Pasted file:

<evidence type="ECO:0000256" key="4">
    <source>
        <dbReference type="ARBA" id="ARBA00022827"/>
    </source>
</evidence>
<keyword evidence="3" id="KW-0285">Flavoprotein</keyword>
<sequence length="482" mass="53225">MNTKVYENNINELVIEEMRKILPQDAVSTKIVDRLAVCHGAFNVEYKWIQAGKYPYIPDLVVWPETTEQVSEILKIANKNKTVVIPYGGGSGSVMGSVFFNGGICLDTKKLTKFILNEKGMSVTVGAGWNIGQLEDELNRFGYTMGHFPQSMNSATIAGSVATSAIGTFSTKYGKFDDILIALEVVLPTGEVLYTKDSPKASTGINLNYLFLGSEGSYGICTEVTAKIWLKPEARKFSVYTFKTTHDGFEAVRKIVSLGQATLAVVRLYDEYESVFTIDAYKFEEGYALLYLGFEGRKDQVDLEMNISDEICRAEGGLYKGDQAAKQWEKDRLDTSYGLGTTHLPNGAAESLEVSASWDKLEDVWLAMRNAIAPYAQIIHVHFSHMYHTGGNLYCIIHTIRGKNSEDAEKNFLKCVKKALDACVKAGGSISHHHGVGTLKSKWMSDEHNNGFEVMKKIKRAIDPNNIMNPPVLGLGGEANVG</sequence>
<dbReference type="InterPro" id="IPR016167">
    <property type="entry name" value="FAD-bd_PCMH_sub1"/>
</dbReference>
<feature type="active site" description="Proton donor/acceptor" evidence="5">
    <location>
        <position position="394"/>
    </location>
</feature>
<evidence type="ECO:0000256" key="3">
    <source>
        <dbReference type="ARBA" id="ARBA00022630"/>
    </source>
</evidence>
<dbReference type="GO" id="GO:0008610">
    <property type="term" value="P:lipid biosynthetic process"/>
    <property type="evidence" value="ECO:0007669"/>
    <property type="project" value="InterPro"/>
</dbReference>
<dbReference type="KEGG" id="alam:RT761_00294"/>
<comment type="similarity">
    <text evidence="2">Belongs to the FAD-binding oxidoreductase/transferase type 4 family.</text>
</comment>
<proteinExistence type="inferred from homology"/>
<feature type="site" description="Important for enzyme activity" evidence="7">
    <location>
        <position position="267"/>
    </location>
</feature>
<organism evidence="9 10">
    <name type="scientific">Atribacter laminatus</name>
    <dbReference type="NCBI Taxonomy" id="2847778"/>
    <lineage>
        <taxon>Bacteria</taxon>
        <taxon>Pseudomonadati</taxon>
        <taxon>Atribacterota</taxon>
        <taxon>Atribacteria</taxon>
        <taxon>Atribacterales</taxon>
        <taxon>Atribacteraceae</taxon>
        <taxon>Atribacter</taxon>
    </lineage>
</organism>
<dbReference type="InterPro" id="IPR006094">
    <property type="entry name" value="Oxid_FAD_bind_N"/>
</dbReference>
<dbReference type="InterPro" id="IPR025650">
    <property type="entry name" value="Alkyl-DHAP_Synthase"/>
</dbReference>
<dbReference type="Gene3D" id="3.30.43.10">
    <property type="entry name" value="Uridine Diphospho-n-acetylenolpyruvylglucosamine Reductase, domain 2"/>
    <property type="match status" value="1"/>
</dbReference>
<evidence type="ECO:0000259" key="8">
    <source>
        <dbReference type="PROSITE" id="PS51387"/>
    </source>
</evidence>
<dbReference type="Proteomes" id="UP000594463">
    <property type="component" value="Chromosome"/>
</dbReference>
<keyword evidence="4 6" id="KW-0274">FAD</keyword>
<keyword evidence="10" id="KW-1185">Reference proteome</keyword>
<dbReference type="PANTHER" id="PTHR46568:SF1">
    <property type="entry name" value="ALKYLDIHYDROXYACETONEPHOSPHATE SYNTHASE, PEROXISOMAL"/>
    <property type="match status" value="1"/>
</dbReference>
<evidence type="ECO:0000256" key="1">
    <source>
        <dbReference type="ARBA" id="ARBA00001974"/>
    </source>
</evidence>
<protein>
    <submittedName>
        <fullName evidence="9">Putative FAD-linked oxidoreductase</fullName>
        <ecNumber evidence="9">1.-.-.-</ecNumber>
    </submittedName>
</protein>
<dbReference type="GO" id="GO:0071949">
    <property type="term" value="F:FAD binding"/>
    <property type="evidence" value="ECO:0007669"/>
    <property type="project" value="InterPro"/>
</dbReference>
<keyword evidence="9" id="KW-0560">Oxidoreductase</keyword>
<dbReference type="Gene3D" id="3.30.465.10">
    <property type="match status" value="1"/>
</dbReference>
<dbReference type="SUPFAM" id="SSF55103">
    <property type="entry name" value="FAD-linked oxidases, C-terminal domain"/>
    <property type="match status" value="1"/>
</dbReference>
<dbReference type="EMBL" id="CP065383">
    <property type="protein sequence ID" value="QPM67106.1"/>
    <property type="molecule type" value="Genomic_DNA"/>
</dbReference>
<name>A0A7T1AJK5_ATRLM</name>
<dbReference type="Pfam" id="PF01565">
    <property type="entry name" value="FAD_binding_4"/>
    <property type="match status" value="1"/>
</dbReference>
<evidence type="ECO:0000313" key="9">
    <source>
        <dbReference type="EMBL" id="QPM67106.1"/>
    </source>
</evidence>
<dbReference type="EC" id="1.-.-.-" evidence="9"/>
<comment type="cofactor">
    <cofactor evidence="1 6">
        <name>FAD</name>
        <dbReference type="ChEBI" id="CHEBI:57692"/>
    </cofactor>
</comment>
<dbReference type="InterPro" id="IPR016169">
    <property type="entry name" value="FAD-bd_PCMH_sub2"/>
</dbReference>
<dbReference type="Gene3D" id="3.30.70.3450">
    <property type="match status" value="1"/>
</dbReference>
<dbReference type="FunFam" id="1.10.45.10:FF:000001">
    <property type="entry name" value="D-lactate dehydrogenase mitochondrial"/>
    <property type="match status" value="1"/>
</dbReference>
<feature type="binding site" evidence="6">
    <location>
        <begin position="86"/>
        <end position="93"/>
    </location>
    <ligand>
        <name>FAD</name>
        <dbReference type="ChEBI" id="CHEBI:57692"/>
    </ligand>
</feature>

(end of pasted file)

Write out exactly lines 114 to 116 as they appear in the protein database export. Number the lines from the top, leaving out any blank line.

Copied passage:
        <name>FAD</name>
        <dbReference type="ChEBI" id="CHEBI:57692"/>
    </cofactor>